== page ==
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The IEEE 802.11n Standard: A Step Backwards for Security?

In 1997 the first IEEE 802.11 wireless standard was published. Since then, we’ve seen 802.11a, 11b, 11g, and 11i, and with each new standard have generally come numerous performance enhancements and new functionality. Although 11g is currently the reigning standard, 11i is the “tried and true” standard for anyone for whom security is a concern. 11i prescribes:

• Port authentication (authentication of a “supplicant” whose process has reached a port before the port is opened)
• Use of the Extensible Authentication Protocol (EAP)
• Secure key creation and key management mechanisms
• Robust Secure Network (RSN), replacing TKIP (Temporal Key Integrity Protocol) with CCMP (Counter Mode with Cipher Block Chaining Message Authentication Code Protocol)
• Strong encryption of data in motion with AES (Advanced Encryption Standard) encryption instead of often justifiably maligned Wired Equivalent Privacy (WEP) encryption, the type of encryption in earlier 802.11 standards

I suspect that 11i would be more widely adopted if not for the cost associated with upgrading to this standard. The cost of upgrading wireless network interface cards (NICs) with special 11i-compatable NICs as well as purchasing 11i-compatable wireless access points is a hurdle (albeit not a overwhelming one) to many who are considering making this upgrade. Still, security-conscious organizations and individuals see the need for and implement 11i.

The 802.11n standard attempts to builds upon prior 802.11 standards by calling for multiple-input multiple-output (MIMO). Using multiple transmitter and receiver antennas, MIMO will deliver a capability called spatial multiplexing that will result in increased range of wireless networks. At the same time, it will support a bandwidth of over 400 Mbps, something that is even more impressive when the bandwidth of 11g (20 and more Mbps in the 2.4 GHz band and 54 Mbps over short distances) is considered. Whereas performance problems have frequently dogged wireless networks, these problems will become a thing of the past.

Although the 11n standard can in many ways be considered a big breakthough in wireless local area network (WLAN) standards, something about them worries me, namely that this standard is void of content relevant to security. I’m concerned that this standard is one of the many standards that have emerged in the past that call for “bigger and better” functionality and improved performance at the expense of lack of inherent security. Additionally, I worry that the momentum that the 11i standard has enjoyed over the last few years will come to an end with the emergence of a new standard that promises so much, yet does not factor in security. I wonder why those who drafted the provisions of this standard lacked the wisdom that leads engineers and others to consider what the likely consequences are if security in a product is not built into it.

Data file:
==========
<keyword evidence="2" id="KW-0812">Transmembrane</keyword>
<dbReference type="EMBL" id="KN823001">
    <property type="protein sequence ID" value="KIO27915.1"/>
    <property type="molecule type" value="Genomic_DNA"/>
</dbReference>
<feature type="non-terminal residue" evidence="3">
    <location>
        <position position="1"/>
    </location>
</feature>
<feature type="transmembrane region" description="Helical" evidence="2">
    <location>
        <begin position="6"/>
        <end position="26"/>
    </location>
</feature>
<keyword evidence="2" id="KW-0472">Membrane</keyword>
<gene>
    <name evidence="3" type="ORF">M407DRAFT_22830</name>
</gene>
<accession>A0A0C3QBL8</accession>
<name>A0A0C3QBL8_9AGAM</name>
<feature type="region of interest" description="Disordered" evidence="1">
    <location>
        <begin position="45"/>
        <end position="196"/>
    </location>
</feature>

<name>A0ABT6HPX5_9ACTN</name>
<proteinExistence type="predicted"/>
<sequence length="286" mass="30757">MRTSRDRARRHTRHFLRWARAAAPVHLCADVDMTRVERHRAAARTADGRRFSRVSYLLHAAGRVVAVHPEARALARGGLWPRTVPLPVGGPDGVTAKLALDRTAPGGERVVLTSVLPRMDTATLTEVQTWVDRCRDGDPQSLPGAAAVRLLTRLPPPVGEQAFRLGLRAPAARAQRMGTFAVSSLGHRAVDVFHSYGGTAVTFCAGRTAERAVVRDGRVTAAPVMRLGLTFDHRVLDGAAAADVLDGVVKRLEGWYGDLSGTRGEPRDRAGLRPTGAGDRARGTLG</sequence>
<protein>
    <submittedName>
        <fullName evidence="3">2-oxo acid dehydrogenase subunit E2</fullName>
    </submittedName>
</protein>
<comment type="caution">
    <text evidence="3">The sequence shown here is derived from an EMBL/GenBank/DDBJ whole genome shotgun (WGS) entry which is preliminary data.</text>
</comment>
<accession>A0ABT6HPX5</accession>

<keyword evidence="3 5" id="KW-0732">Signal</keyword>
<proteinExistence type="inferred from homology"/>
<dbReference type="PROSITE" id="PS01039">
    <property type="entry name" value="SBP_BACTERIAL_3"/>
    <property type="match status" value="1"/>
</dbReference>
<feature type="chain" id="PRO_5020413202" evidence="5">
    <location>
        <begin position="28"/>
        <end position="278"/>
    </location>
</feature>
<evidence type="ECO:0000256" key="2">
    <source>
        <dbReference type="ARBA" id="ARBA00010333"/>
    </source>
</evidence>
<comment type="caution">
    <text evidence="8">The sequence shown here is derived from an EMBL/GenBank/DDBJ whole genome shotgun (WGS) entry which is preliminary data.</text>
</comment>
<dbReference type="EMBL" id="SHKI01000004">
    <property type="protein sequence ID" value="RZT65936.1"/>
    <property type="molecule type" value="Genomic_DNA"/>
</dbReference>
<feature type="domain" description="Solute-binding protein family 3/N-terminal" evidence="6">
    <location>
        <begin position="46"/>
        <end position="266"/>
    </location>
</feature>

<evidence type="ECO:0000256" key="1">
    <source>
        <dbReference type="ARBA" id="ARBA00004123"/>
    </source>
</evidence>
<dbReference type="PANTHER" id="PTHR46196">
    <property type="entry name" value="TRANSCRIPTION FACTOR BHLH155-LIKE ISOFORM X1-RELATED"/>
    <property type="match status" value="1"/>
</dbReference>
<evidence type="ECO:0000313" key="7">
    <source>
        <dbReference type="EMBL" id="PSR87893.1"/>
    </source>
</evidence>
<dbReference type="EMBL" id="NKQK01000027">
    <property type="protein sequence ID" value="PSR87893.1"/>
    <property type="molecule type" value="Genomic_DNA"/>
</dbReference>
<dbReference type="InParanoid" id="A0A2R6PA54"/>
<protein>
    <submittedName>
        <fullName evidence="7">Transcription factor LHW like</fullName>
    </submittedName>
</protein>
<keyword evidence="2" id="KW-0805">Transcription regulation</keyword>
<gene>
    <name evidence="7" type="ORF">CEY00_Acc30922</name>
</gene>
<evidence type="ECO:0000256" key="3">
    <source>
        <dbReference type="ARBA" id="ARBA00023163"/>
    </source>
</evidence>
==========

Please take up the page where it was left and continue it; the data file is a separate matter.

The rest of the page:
There is hope, however. The Enhanced Wireless Consortium (EWC), a group formed to speed up the development of the 11n standard, is developing a specification for achieving interoperability of forthcoming WLAN products. Hopefully, a few members of this consortium will start asking questions about security and do something accordingly. Something that would pave the way for compatibility between fast WLAN networks and WANs with high levels of security would be a major step forward. Additionally, the final version of the 11n standard has not yet been ratified. Ratification is not expected until November or December of this year. Who knows, perhaps someone on this standards group will come to his or her senses and wake members up to their blindness to security issues.

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